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Showing results for tags 'Breguet 19'.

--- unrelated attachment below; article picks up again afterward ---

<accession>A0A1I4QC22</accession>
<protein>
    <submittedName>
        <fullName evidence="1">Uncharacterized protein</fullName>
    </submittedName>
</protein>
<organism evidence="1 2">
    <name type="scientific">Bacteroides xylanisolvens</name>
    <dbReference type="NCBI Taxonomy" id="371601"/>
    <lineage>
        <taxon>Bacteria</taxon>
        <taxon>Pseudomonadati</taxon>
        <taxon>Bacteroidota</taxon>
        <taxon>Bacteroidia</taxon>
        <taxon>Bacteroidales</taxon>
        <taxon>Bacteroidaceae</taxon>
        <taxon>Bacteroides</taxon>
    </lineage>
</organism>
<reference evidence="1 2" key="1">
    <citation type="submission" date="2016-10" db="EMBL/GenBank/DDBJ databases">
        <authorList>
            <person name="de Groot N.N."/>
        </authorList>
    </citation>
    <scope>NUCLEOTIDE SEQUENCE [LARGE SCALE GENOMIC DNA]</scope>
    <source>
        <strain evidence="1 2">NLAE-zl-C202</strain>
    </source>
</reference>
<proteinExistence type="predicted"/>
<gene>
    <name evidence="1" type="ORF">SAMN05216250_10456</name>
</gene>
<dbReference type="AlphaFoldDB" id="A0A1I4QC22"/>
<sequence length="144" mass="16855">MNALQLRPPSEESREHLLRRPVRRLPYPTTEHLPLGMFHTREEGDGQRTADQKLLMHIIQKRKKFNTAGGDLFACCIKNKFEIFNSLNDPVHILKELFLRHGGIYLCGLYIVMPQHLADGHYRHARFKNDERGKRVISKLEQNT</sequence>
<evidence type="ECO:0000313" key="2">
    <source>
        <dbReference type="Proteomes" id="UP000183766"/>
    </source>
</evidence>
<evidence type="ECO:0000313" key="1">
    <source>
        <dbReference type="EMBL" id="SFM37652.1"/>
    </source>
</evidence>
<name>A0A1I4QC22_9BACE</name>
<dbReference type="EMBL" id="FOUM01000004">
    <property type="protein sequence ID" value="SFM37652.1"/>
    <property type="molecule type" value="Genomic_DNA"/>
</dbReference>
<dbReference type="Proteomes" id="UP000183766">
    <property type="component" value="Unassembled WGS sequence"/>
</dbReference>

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Just a query and thread idea. These two aircraft are incredibly important in aviation history. I'm not sure which is more so, I suspect the Potez XXV (25). If you have arrived here, you will surely have a little interest in these aircraft? https://en.m.wikipedia.org/wiki/Potez_25 Four thousand built. Where are the injection moulded choices? https://en.m.wikipedia.org/wiki/Potez_25 Approx 2700 built, and look at that list of operators (for both aircraft). Where are the injection moulded choices? Well, I just wondered if I'm utterly alone in being bamboozled about this? Broplan offer a nice set of Vac-forms for the Potez. Available from around 5 distributors worldwide and yes, a vac-form biplane . Nicely made, but very challenging for many. People are paying up to £100 for the terribly stress inducing (oh so much so) 'Hit-Kit' incarnations of both aircraft. We can buy very expensive resin versions from Omega and (less *relatively* expensive but nation specific variants) from a manufacturer in Serbia. There's a vac form Breguet from Airmodel in Germany too. It's ok, but a bit 'Hasegawa egg kit' like. In fact, to be honest, no cigar. Much scratching required. Other kits have been released. I may have a Merlin aberration somewhere . To be honest, it is a little more honest in its outright dire, non-pretentious manner, than the utter mind twister that is the Hit-Kit. (Shhhh..). Purpose of thread: To discuss our modelling options and centralise resources to help each other. No one else is going to, trust me. I've written to AZ, Special Hobby and more and it just isn't happening. It's like this is a subject they keep fending off. Passing on the hot potato. One would imagine tooling up a Handly Froop Mingerman Autospline Mk. IV Floatgiro (b.1) , would be preferable and seemingly more profitable. . Here we, and maybe they, can discuss why these superb, varied, international subjects of great historical interest, seem to be treated with such strange detachment . Anyone interested in these two types please join in here with chat, discussion of theatres, record breakers and attempts, pictures, photos, plans, book recommendations in any language, anecdotes, histories, pictures of your builds and recollections of them, tips, whatever takes your fancy. It may prove to be I'm a sole enthusiast . I really hope not. All best regards TonyT Photos/postcard scans from my collection (purchased). T